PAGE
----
I agree with Frank’s comment that most of the benefits there are simply correlations. My own view is that economics has a lot more to do with nearly all of those things than marriage does, although stable families are certainly good. That point aside, these studies deal in aggregates and not in best cases. My point is more of a thought experiment than anything. If two couples are equally committed, equally loving, etc., would the legal distinctions of marriage make a dime’s worth of difference to how the kids come out? The clear answer, in my mind, is no.


    First point about birth control taken. Some kids will come from even the most “careful” fornication. That said, if you’re serious about birth control (a condom in my view is not serious), there won’t be many slip-ups. I agree that abstinence is the best policy, but my point above was simply that marriage is not a panacea and certainly not for the legalistic reasons that Maggie noted.

    What makes people “get the piece of paper” is enculturation. Pure and simple. We’ve been taught that commitment=marriage and that not commitment=not marriage. Your point only holds true in a culture where legal marriage is the cultural norm. Look at my response to Bbell and consider that point. Again, I favor marriage. My point is simply that Maggie’s claim isn’t good enough. Remember that, to buy her argument, you need to be buying the legal distinction and not any of the correlating factors that don’t NECESSARILY have anything to do with marriage. I concede that they do in our cultural context, but commitment, love, and all the rest are not essential to the legal concept of marriage. Both the institution of marriage and the effective raising of children are, in my opinion, built upon these things. Therefore, it’s not proper to conclude that marriage creates good kids.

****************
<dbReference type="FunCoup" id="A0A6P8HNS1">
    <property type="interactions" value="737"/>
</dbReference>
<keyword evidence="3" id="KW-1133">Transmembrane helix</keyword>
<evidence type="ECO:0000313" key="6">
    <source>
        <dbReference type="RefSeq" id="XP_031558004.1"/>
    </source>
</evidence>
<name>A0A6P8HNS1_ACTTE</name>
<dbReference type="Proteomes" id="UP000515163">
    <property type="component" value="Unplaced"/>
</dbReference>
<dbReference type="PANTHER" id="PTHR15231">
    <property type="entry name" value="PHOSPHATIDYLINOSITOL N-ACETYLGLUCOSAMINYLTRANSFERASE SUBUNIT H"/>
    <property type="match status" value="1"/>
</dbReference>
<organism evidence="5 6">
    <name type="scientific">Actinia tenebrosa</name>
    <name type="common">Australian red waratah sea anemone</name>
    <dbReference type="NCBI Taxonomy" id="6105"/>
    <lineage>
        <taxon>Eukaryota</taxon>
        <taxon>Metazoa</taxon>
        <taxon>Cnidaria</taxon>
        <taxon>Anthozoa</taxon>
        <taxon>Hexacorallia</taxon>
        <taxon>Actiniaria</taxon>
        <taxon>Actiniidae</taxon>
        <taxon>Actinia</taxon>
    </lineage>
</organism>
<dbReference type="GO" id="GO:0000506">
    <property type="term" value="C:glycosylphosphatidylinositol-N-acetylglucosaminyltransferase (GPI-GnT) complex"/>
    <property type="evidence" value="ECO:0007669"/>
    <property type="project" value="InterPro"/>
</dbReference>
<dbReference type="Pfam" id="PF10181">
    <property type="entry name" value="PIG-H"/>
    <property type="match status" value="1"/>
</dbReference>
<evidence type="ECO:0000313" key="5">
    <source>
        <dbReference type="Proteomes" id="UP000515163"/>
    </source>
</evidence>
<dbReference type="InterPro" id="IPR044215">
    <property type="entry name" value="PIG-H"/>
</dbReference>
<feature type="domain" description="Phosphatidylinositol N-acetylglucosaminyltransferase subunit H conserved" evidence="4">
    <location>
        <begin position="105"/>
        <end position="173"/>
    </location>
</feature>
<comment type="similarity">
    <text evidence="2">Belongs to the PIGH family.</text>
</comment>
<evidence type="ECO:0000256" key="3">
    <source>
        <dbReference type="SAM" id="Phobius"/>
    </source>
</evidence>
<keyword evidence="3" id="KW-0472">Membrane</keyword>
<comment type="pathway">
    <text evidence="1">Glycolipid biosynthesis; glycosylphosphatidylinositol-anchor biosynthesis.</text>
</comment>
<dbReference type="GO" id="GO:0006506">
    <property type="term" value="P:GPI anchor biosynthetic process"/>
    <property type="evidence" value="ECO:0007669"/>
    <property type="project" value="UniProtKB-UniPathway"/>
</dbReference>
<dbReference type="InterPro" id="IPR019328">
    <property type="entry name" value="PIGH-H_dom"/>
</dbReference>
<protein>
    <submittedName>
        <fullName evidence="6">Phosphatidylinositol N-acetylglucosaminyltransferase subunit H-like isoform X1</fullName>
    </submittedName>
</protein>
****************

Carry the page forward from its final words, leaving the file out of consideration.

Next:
23. D-Train, what cultures, besides some segments of modern Western culture, have not made legal or religious marriage the cultural norm?

  24. About birth control in cohabitation versus marriage: Maggie Gallagher gives some stats about that:

    “2. Does sex makes babies?

    “An analysis of contraceptive failure rates in actual use concluded, “About three million pregnancies in the United States (48%) were unintended in 1994. Some 53 percent of these occurred among women who were using contraceptives.â€?